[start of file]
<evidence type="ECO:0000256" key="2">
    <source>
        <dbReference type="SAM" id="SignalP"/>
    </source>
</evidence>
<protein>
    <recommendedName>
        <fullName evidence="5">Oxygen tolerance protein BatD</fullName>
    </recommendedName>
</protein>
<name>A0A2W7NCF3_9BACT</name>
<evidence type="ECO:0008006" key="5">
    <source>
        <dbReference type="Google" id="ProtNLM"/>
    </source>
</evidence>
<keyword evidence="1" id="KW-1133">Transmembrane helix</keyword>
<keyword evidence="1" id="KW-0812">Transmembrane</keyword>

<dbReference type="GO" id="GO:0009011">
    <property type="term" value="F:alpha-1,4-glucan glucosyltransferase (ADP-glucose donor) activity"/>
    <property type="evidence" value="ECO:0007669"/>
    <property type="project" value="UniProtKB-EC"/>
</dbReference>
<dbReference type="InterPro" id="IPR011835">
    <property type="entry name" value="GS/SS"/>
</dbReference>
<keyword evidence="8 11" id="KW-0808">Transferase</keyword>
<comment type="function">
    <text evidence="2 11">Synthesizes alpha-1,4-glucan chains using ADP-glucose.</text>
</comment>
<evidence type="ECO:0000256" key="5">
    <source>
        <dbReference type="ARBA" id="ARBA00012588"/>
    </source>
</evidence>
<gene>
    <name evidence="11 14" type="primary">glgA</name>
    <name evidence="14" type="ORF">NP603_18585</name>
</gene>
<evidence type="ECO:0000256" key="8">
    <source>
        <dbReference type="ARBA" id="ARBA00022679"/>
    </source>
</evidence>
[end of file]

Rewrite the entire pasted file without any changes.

<evidence type="ECO:0000256" key="2">
    <source>
        <dbReference type="SAM" id="SignalP"/>
    </source>
</evidence>
<protein>
    <recommendedName>
        <fullName evidence="5">Oxygen tolerance protein BatD</fullName>
    </recommendedName>
</protein>
<name>A0A2W7NCF3_9BACT</name>
<evidence type="ECO:0008006" key="5">
    <source>
        <dbReference type="Google" id="ProtNLM"/>
    </source>
</evidence>
<keyword evidence="1" id="KW-1133">Transmembrane helix</keyword>
<keyword evidence="1" id="KW-0812">Transmembrane</keyword>

<dbReference type="GO" id="GO:0009011">
    <property type="term" value="F:alpha-1,4-glucan glucosyltransferase (ADP-glucose donor) activity"/>
    <property type="evidence" value="ECO:0007669"/>
    <property type="project" value="UniProtKB-EC"/>
</dbReference>
<dbReference type="InterPro" id="IPR011835">
    <property type="entry name" value="GS/SS"/>
</dbReference>
<keyword evidence="8 11" id="KW-0808">Transferase</keyword>
<comment type="function">
    <text evidence="2 11">Synthesizes alpha-1,4-glucan chains using ADP-glucose.</text>
</comment>
<evidence type="ECO:0000256" key="5">
    <source>
        <dbReference type="ARBA" id="ARBA00012588"/>
    </source>
</evidence>
<gene>
    <name evidence="11 14" type="primary">glgA</name>
    <name evidence="14" type="ORF">NP603_18585</name>
</gene>
<evidence type="ECO:0000256" key="8">
    <source>
        <dbReference type="ARBA" id="ARBA00022679"/>
    </source>
</evidence>